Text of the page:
Parole law costing taxpayers millions

If those behind bars lack an “approved address” as required under the law, they must stay there, explained Steve Pickett, chairman of the state Parole Board.

He said he’s “outraged at the idea of keeping someone in prison because they are homeless. My biggest problem beside simple humanity is I do not like to see taxpayers’ dollars wasted.”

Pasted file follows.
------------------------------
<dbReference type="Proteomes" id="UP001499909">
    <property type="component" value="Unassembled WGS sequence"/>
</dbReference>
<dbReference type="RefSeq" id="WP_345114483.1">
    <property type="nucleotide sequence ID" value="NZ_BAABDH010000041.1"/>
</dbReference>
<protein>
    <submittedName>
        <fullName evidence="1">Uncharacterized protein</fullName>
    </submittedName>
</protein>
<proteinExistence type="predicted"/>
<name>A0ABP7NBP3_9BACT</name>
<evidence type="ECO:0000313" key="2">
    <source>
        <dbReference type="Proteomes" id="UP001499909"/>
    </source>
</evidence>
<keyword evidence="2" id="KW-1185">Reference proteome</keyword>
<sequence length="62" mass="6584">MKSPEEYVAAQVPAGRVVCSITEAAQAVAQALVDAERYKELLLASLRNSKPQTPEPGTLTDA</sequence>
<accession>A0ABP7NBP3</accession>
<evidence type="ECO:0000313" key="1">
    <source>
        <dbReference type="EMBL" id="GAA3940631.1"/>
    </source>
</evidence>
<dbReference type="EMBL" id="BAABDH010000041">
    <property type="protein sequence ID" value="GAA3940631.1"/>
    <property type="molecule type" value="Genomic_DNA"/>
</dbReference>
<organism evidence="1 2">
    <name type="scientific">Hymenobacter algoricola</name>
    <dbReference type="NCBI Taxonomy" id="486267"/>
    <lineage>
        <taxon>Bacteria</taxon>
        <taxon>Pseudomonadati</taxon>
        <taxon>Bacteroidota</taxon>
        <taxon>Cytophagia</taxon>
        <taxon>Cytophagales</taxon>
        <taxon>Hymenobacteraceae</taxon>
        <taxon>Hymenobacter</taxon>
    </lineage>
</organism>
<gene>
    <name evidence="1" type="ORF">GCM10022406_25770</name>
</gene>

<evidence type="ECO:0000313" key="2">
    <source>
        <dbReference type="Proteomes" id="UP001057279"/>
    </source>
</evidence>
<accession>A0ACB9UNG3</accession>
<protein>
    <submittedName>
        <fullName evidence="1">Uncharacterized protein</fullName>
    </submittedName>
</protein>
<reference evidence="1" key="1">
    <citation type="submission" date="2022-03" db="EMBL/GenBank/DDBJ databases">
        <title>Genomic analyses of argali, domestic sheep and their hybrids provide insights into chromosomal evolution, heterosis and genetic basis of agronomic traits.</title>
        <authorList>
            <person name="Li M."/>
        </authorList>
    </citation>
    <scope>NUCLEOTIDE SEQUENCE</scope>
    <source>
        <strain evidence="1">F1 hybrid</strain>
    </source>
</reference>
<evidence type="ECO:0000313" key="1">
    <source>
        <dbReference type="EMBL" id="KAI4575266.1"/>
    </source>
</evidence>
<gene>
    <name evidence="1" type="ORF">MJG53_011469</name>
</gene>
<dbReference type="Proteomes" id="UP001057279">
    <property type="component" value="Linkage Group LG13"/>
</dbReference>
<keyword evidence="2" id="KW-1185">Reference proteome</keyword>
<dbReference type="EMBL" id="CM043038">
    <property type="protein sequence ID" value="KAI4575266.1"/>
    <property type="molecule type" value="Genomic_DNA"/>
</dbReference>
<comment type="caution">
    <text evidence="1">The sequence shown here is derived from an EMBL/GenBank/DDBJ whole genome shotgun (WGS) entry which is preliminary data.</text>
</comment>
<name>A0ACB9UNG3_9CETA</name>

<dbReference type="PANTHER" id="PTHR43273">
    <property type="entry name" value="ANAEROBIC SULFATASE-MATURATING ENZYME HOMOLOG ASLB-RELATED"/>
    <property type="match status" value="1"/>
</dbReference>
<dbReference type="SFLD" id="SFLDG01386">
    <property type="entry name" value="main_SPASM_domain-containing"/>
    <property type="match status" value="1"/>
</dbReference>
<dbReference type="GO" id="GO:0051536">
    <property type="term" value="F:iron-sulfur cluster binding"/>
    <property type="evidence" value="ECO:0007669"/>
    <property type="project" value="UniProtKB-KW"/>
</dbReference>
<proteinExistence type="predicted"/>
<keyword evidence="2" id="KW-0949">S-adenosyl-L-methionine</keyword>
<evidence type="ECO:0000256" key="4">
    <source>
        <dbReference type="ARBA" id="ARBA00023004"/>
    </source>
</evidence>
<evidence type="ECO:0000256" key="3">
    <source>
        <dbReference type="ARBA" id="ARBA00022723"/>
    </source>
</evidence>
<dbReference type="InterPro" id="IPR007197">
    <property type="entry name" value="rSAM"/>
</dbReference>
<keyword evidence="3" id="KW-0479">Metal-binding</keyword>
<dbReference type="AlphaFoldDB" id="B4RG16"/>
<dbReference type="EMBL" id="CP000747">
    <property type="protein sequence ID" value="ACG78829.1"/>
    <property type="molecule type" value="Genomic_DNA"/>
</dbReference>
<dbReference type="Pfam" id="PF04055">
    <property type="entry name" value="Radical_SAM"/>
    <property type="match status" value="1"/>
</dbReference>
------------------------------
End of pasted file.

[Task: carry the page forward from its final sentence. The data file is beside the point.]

Corrections Commissioner Marshall Fisher said there are currently 191 paroled offenders having to stay in prison because they don’t have an “approved address” for a home or a place to go.

Clarion Ledger